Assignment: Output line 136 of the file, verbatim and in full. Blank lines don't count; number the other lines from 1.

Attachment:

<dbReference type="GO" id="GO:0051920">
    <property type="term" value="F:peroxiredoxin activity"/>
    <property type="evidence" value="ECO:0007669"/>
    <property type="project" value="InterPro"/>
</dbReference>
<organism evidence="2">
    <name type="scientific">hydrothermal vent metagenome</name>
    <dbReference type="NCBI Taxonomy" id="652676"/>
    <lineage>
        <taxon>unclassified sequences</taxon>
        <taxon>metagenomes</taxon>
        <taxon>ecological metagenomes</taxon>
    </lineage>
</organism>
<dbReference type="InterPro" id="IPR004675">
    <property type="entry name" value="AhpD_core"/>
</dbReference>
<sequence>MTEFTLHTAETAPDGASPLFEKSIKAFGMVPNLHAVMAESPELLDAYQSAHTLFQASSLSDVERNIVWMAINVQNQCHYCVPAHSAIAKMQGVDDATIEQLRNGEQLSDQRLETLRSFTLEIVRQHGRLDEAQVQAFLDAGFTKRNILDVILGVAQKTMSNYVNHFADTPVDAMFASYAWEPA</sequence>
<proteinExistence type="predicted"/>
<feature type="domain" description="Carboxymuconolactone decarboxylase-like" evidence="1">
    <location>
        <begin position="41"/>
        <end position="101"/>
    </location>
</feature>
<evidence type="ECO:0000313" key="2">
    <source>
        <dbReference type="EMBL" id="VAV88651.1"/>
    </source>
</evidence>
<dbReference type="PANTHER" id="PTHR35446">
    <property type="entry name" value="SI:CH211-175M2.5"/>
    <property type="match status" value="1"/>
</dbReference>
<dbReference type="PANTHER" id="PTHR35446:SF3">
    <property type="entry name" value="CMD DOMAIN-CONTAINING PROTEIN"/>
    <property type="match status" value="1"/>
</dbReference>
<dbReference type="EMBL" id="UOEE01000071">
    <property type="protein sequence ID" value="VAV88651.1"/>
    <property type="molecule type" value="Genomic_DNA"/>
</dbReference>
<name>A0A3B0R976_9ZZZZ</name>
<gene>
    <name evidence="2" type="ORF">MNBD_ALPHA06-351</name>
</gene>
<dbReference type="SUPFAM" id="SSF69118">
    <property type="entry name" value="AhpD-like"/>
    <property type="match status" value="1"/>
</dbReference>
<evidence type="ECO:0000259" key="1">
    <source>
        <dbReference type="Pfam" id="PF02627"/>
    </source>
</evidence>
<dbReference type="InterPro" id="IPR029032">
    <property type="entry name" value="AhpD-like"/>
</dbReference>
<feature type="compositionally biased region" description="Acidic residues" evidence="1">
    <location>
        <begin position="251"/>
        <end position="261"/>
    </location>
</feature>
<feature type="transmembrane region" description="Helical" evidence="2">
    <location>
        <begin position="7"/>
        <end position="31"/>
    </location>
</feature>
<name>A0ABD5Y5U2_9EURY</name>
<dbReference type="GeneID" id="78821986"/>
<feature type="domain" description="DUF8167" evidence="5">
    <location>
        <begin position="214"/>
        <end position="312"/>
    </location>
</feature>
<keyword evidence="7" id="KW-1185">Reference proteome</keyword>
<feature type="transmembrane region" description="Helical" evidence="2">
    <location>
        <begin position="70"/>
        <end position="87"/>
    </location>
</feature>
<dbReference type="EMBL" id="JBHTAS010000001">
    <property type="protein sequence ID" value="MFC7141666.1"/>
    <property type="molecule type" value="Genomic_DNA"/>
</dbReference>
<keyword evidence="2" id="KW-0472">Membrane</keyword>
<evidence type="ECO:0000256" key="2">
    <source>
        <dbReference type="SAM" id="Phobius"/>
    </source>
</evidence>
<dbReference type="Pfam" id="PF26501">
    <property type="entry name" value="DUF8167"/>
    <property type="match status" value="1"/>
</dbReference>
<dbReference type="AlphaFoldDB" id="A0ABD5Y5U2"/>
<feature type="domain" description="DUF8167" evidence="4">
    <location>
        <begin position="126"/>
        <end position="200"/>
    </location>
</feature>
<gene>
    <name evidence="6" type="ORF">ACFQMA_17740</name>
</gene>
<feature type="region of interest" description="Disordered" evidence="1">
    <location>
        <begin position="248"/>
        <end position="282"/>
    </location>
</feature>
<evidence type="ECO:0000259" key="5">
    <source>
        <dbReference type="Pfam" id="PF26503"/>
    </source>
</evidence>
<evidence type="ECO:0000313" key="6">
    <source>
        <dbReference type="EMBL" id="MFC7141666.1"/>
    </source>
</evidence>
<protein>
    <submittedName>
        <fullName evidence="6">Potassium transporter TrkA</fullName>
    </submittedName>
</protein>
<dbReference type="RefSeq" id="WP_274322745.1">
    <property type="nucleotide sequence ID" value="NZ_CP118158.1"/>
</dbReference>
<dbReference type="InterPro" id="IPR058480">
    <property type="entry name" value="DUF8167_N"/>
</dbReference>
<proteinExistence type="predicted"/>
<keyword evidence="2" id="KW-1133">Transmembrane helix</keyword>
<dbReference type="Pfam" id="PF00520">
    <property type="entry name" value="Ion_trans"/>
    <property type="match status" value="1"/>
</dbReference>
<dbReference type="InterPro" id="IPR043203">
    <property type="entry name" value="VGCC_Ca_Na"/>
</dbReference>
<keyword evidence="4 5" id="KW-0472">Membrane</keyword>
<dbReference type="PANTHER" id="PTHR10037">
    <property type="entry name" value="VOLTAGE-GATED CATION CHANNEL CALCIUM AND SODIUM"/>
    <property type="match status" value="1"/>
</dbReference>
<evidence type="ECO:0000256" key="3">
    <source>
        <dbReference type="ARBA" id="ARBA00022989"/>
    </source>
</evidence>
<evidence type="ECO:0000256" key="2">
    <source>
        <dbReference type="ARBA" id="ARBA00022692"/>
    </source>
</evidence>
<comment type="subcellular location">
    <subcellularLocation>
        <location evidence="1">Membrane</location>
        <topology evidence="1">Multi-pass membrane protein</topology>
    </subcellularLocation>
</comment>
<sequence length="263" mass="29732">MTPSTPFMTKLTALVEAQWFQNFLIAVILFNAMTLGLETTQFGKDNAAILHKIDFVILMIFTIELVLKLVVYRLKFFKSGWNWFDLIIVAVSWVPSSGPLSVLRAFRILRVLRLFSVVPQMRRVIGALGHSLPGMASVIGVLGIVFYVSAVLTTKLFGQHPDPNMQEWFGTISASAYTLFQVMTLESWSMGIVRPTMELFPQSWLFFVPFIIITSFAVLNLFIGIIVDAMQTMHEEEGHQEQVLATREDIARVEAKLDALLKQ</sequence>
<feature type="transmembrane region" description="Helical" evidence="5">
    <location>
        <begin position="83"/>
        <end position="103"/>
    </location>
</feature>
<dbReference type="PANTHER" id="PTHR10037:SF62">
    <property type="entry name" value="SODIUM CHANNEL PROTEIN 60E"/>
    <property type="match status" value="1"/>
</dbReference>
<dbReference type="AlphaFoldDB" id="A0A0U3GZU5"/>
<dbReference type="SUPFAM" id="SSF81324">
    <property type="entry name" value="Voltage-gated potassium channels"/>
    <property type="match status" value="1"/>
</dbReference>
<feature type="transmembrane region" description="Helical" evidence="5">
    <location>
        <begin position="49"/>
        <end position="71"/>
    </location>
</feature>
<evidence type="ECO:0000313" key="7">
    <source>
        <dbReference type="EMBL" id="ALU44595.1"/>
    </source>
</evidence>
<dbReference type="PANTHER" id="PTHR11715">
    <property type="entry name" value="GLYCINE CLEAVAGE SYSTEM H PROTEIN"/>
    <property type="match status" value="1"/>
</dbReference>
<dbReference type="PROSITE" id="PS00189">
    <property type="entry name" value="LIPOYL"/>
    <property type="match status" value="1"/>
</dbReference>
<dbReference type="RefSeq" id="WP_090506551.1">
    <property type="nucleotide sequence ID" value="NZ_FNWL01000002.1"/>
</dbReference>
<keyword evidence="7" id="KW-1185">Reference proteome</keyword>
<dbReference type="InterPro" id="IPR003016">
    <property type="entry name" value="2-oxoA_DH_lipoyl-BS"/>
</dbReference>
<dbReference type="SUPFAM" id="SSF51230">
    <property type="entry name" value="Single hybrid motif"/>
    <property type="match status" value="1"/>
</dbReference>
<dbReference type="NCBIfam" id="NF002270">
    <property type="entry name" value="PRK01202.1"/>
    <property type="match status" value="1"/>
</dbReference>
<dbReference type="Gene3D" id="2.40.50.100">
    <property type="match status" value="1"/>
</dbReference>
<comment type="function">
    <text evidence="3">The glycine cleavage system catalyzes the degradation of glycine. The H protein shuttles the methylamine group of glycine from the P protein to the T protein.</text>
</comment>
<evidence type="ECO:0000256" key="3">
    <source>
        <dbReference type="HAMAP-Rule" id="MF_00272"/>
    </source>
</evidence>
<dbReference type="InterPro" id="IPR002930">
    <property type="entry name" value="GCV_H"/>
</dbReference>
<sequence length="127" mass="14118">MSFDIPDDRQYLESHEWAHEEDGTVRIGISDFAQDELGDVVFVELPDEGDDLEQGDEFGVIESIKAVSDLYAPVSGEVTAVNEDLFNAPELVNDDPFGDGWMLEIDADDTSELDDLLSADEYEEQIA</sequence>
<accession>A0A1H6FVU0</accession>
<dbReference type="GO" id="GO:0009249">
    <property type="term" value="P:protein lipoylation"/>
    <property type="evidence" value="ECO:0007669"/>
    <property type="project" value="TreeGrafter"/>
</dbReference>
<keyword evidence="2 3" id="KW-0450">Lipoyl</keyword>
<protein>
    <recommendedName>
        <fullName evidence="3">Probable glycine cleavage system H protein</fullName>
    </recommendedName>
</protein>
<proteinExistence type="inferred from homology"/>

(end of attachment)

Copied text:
</dbReference>